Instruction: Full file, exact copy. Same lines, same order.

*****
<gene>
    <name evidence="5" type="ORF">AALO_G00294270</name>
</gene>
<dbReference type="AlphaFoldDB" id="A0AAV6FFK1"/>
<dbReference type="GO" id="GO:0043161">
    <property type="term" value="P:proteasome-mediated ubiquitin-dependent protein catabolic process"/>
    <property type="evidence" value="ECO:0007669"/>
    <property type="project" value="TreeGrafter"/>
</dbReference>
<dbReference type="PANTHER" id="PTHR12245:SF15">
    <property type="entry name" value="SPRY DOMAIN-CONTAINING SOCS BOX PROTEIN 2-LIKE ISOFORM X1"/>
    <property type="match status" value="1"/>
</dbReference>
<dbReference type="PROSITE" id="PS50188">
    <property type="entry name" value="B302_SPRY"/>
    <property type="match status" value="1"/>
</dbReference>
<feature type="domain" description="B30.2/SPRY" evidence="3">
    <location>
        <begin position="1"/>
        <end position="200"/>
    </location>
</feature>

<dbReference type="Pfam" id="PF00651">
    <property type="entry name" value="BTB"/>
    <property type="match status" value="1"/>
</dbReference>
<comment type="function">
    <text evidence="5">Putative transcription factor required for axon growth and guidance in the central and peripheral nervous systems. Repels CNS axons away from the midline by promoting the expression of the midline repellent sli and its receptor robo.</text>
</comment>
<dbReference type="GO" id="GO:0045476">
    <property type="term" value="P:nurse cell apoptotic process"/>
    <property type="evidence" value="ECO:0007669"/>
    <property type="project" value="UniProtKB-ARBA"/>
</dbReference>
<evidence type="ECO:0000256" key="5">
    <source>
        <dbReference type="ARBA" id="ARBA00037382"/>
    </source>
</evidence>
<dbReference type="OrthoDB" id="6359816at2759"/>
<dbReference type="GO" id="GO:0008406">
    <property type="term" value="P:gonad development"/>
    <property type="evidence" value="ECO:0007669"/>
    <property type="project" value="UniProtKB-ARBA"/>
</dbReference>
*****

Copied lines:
<gene>
    <name evidence="5" type="ORF">AALO_G00294270</name>
</gene>
<dbReference type="AlphaFoldDB" id="A0AAV6FFK1"/>
<dbReference type="GO" id="GO:0043161">
    <property type="term" value="P:proteasome-mediated ubiquitin-dependent protein catabolic process"/>
    <property type="evidence" value="ECO:0007669"/>
    <property type="project" value="TreeGrafter"/>
</dbReference>
<dbReference type="PANTHER" id="PTHR12245:SF15">
    <property type="entry name" value="SPRY DOMAIN-CONTAINING SOCS BOX PROTEIN 2-LIKE ISOFORM X1"/>
    <property type="match status" value="1"/>
</dbReference>
<dbReference type="PROSITE" id="PS50188">
    <property type="entry name" value="B302_SPRY"/>
    <property type="match status" value="1"/>
</dbReference>
<feature type="domain" description="B30.2/SPRY" evidence="3">
    <location>
        <begin position="1"/>
        <end position="200"/>
    </location>
</feature>

<dbReference type="Pfam" id="PF00651">
    <property type="entry name" value="BTB"/>
    <property type="match status" value="1"/>
</dbReference>
<comment type="function">
    <text evidence="5">Putative transcription factor required for axon growth and guidance in the central and peripheral nervous systems. Repels CNS axons away from the midline by promoting the expression of the midline repellent sli and its receptor robo.</text>
</comment>
<dbReference type="GO" id="GO:0045476">
    <property type="term" value="P:nurse cell apoptotic process"/>
    <property type="evidence" value="ECO:0007669"/>
    <property type="project" value="UniProtKB-ARBA"/>
</dbReference>
<evidence type="ECO:0000256" key="5">
    <source>
        <dbReference type="ARBA" id="ARBA00037382"/>
    </source>
</evidence>
<dbReference type="OrthoDB" id="6359816at2759"/>
<dbReference type="GO" id="GO:0008406">
    <property type="term" value="P:gonad development"/>
    <property type="evidence" value="ECO:0007669"/>
    <property type="project" value="UniProtKB-ARBA"/>
</dbReference>